Annabel – Having It All (2015)

Artist: Annabel
Album: Having It All
Year Of Release: 2015
Label: Tiny Engines
Genre: Indie Rock, Alternative Rock
Quality: 320 kbps
Format: MP3
Total Time: 00:38:52
Total Size: 114 mb

01. Big Kiss (3:35)
02. Ambition (3:58)
03. Indigo (4:27)
04. Zoetrope (3:53)
05. Gustave (4:24)
06. 0891 50 50 50 (5:25)
07. Clam City (2:57)
08. Labour & Love (4:22)
09. Holy Cow! (4:45)
10. Ian Whitehead (4:15)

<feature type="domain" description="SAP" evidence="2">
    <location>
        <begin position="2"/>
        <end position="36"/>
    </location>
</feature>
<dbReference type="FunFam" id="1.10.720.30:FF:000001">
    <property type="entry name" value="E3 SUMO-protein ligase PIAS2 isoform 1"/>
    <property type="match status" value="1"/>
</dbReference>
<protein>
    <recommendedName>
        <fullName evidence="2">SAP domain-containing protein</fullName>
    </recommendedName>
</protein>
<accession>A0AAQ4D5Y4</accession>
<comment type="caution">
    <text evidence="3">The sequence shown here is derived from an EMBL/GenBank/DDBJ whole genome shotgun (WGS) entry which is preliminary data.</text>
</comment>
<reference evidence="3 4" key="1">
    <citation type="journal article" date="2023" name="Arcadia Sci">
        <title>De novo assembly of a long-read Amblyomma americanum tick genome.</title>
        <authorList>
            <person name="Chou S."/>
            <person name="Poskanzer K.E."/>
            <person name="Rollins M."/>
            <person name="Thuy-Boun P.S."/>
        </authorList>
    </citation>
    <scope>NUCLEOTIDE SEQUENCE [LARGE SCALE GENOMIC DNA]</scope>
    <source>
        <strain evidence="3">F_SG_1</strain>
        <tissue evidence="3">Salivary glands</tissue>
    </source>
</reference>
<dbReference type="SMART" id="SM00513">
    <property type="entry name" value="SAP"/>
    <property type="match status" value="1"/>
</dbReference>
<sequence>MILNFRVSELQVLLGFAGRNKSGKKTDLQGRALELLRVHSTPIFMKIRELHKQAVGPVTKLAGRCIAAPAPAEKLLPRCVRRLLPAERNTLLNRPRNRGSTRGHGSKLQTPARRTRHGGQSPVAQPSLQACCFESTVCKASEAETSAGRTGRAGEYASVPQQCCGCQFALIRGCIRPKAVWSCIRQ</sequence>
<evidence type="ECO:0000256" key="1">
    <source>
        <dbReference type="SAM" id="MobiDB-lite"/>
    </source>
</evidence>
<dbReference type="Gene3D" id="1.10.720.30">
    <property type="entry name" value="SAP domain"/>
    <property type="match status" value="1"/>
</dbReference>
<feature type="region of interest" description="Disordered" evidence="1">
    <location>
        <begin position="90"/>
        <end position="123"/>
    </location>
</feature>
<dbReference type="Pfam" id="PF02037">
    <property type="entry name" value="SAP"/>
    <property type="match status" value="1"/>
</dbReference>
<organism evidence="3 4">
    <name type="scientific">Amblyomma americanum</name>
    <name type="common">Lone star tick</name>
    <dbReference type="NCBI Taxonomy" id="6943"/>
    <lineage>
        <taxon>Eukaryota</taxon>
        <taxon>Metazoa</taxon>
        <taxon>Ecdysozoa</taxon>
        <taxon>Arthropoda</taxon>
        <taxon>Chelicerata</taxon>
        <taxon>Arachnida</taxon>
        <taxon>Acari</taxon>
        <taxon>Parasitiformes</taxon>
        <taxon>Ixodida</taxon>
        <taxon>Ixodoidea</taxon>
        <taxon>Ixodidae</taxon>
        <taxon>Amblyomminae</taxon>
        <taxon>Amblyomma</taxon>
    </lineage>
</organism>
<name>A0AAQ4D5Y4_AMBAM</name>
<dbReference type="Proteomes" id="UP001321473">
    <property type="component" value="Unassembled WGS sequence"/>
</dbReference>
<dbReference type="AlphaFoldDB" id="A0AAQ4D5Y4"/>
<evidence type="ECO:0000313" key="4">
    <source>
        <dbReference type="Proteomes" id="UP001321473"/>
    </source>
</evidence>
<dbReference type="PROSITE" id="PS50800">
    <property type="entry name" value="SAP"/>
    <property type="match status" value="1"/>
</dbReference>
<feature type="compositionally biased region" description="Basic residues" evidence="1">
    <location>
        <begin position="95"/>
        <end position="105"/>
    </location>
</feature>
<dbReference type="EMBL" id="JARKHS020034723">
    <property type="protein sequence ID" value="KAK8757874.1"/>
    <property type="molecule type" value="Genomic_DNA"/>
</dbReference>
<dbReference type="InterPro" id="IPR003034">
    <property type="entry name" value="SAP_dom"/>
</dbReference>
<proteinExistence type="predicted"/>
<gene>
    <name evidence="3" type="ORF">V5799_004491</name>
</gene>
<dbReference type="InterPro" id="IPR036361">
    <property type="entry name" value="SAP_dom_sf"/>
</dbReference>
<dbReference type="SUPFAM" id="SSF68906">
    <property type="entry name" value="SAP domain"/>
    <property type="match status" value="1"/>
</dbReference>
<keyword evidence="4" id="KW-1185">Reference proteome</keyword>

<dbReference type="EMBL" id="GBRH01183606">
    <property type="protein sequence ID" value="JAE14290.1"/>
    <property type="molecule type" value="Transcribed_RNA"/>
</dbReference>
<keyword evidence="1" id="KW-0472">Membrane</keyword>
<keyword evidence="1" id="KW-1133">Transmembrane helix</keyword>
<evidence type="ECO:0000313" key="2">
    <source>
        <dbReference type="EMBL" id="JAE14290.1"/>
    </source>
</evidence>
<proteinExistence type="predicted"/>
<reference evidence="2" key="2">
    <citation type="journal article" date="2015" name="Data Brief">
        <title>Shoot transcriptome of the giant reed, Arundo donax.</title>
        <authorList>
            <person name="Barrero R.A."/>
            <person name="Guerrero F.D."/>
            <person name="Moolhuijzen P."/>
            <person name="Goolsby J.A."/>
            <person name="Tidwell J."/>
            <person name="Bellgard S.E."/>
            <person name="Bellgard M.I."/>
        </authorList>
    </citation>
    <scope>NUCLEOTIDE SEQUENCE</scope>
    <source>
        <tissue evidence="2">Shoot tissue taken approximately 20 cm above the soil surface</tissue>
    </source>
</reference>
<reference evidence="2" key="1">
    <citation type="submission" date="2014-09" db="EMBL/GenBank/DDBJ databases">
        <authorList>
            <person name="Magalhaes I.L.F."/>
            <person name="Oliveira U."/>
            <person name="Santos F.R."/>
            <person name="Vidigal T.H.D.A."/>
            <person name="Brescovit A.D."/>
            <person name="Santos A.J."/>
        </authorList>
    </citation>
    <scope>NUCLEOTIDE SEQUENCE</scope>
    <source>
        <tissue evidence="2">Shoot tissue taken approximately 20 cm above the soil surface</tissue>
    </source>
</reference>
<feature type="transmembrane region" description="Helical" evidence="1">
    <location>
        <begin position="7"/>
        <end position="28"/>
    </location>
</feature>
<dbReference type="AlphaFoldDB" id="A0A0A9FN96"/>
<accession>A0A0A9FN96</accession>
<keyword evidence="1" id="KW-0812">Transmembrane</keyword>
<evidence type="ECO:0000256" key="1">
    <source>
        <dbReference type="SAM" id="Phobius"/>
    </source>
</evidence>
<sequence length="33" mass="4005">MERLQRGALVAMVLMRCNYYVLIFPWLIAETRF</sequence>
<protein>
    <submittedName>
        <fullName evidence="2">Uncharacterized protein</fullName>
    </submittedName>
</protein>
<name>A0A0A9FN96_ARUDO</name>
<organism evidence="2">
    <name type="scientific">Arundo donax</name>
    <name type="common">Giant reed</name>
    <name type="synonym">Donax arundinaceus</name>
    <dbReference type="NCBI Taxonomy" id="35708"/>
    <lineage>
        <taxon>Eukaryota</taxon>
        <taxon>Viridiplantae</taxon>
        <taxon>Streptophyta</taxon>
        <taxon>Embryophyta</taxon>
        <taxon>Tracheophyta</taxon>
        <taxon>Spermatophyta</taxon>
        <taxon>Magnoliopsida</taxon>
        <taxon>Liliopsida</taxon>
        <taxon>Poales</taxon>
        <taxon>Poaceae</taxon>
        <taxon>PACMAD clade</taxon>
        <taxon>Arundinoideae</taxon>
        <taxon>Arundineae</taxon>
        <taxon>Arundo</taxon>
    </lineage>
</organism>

On appearances alone, Akron, Ohio’s Annabel could be any modest midwestern rock band—scrawny, bespectacled, with grins as permanent as their tattoos. A similar innocence might be perceived in their songs, in guitars that jingle and a bass that romps puppy-like, in vocals that compete with the music like a little brother for attention. But subsequent listens will reveal Annabel to be a band whose elements tangle into something complex and complete. Indeed, Having It All feels orchestral at times, with guitars that intertwine and sometimes collapse into harmonic hums. The sticky chords on “The Fortunate Ones,” for example, are wrenched around by a stubborn drumbeat until a quiet chorus, during which singer Ben Hendricks warbles beneath the thrumming rhythm and whispering organ; toward the end, though, that quiet chorus rises into a roar during which melody burns white hot and the instruments, indistinguishable, melt into a pummeling progression. At no point does this complexity weigh the album down; instead, Annabel’s third full-length (and first with Tiny Engines since 2010’s Here We Are Tomorrow) feels joyful. The toms on “The Importance of Disappointment” bob with a rubber bounce, skip beneath guitars that spiral and spin like melodic mandalas. Even songs like the distant “Days In Between” and “How To: A Self-Help Guide,” whose acoustic strokes chop through spectral wisps, don’t sound like sad songs; instead, they serve as breathers, counterbalance the songs that seem breathless. This busyness doesn’t make Annabel any less modest; their music still possesses some pastoral, midwestern appeal. It’s just that their seeming simplicity, however sweet, may be more plentiful than it appears.

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